My preferred option for descent is the South Ridge and below you’ll see a few photos from my most recent trip and a map:

Watkin Path map

Map showing Watkin Path up and South Ridge descent

Snowdon's summit and descent options

The South Ridge is my preferred descent route

Rhyd Ddu Path

Heading down towards the South Ridge

South Ridge at Sunset

Descending the South Ridge with sunset approaching

South Ridge and Watkin Path

The Watkin Path is visible to the left and directly ahead the path ends near the pools and cascades, completing this circular route


This route is potentially dangerous in winter due to ice on the rocky section and is best avoided. If you do intend to try it, I suggest wearing micro-spikes or crampons.

The most difficult part of this route is section three where the path loses its identity for 50m or so and can be hard to follow in poor weather. The route is diagonal and I suggest looking at satellite imagery before you set off so you can get an idea of the rough direction the path takes you.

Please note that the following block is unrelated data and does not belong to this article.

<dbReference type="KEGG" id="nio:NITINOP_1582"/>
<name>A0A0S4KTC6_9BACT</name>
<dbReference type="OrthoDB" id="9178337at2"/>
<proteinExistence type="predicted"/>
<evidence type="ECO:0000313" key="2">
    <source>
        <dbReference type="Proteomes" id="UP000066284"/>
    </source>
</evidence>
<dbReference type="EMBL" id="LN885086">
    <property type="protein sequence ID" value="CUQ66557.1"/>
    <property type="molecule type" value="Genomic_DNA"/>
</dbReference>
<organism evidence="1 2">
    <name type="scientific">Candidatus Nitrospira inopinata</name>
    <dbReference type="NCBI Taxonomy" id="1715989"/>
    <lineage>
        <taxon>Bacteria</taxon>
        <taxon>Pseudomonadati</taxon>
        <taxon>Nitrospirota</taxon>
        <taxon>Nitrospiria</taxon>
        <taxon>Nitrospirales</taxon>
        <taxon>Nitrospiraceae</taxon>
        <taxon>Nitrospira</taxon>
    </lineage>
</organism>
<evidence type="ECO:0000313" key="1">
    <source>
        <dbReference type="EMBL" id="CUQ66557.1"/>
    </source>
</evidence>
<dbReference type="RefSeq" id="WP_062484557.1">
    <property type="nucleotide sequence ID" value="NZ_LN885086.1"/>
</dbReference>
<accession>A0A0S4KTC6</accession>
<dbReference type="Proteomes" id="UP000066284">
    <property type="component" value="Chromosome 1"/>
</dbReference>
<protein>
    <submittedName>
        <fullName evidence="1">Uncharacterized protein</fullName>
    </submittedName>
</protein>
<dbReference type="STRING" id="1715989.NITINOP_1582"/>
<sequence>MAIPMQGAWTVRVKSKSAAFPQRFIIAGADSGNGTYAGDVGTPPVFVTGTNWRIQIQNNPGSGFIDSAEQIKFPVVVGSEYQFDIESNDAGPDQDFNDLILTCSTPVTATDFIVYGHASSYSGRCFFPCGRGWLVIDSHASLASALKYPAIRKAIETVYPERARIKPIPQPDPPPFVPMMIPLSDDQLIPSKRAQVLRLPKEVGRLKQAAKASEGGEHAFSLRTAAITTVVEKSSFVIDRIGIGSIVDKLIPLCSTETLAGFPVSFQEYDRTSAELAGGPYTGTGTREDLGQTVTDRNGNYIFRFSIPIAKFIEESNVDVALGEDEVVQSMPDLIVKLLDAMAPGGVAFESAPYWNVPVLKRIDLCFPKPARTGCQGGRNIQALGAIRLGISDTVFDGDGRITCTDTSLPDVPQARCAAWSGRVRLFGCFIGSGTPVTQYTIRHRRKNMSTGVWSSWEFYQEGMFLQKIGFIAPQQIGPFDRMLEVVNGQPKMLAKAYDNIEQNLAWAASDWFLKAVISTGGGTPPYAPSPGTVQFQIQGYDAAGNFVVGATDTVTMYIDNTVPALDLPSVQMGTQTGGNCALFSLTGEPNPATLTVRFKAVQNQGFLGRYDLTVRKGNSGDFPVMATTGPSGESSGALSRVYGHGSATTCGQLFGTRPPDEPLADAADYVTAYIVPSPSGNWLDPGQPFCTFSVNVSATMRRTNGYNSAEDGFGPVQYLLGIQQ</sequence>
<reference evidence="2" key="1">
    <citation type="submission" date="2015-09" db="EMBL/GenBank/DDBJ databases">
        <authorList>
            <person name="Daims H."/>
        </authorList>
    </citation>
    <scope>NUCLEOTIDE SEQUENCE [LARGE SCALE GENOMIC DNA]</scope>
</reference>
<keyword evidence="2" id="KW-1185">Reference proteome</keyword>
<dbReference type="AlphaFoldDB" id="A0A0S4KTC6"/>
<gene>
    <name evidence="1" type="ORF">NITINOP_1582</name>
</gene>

The Watkin Path is slightly more hazardous in descent due to loose rocks and scree, hence why I suggest you consider the South Ridge for descent

I don’t recommend this route for dog walkers or those with several young children. The Llanberis Path, Pyg Track and Ranger Path are more suitable.

Nearby Scrambles:

About Daniel Woodley

This guide to the Watkin Path was created by Daniel Woodley, aka The Bald Scrambler.

From walking along beaches and kayaking down rivers to making his way up mountains and even jumping out of planes, Daniel has a love of the outdoors, but scrambling is his real passion.


Daniel Woodley

Daniel Woodley aka The Bald Scrambler

Have fun, keep safe. Hopefully I’ll see you on the mountains one day

By The Bald Scrambler